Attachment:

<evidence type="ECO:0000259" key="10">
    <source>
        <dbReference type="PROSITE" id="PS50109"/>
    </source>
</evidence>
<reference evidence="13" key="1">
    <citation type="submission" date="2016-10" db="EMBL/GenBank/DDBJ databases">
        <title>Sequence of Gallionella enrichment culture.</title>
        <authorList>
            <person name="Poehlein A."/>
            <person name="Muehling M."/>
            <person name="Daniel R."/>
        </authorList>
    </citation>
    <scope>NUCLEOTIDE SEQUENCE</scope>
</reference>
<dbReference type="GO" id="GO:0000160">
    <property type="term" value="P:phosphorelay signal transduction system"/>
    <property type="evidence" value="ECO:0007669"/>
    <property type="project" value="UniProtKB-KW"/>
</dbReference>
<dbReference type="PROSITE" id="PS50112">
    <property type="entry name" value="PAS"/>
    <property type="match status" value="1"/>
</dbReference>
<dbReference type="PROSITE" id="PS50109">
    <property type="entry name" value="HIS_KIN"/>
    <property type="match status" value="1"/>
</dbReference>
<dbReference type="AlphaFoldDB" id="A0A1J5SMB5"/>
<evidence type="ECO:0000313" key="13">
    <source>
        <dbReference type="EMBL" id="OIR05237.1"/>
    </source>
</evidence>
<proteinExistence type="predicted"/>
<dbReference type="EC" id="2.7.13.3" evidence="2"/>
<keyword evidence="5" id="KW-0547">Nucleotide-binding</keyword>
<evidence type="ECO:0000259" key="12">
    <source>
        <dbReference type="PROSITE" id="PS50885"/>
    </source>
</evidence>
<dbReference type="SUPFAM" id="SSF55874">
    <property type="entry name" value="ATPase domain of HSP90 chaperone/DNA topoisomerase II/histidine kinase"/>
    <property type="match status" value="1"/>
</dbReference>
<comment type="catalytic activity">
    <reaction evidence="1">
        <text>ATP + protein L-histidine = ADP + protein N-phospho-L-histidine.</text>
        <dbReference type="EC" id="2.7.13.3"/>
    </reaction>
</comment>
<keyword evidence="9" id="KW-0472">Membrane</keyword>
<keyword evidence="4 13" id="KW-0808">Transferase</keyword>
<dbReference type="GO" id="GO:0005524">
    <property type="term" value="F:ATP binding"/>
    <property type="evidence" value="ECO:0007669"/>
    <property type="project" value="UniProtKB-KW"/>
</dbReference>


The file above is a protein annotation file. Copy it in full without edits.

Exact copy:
<evidence type="ECO:0000259" key="10">
    <source>
        <dbReference type="PROSITE" id="PS50109"/>
    </source>
</evidence>
<reference evidence="13" key="1">
    <citation type="submission" date="2016-10" db="EMBL/GenBank/DDBJ databases">
        <title>Sequence of Gallionella enrichment culture.</title>
        <authorList>
            <person name="Poehlein A."/>
            <person name="Muehling M."/>
            <person name="Daniel R."/>
        </authorList>
    </citation>
    <scope>NUCLEOTIDE SEQUENCE</scope>
</reference>
<dbReference type="GO" id="GO:0000160">
    <property type="term" value="P:phosphorelay signal transduction system"/>
    <property type="evidence" value="ECO:0007669"/>
    <property type="project" value="UniProtKB-KW"/>
</dbReference>
<dbReference type="PROSITE" id="PS50112">
    <property type="entry name" value="PAS"/>
    <property type="match status" value="1"/>
</dbReference>
<dbReference type="PROSITE" id="PS50109">
    <property type="entry name" value="HIS_KIN"/>
    <property type="match status" value="1"/>
</dbReference>
<dbReference type="AlphaFoldDB" id="A0A1J5SMB5"/>
<evidence type="ECO:0000313" key="13">
    <source>
        <dbReference type="EMBL" id="OIR05237.1"/>
    </source>
</evidence>
<proteinExistence type="predicted"/>
<dbReference type="EC" id="2.7.13.3" evidence="2"/>
<keyword evidence="5" id="KW-0547">Nucleotide-binding</keyword>
<evidence type="ECO:0000259" key="12">
    <source>
        <dbReference type="PROSITE" id="PS50885"/>
    </source>
</evidence>
<dbReference type="SUPFAM" id="SSF55874">
    <property type="entry name" value="ATPase domain of HSP90 chaperone/DNA topoisomerase II/histidine kinase"/>
    <property type="match status" value="1"/>
</dbReference>
<comment type="catalytic activity">
    <reaction evidence="1">
        <text>ATP + protein L-histidine = ADP + protein N-phospho-L-histidine.</text>
        <dbReference type="EC" id="2.7.13.3"/>
    </reaction>
</comment>
<keyword evidence="9" id="KW-0472">Membrane</keyword>
<keyword evidence="4 13" id="KW-0808">Transferase</keyword>
<dbReference type="GO" id="GO:0005524">
    <property type="term" value="F:ATP binding"/>
    <property type="evidence" value="ECO:0007669"/>
    <property type="project" value="UniProtKB-KW"/>
</dbReference>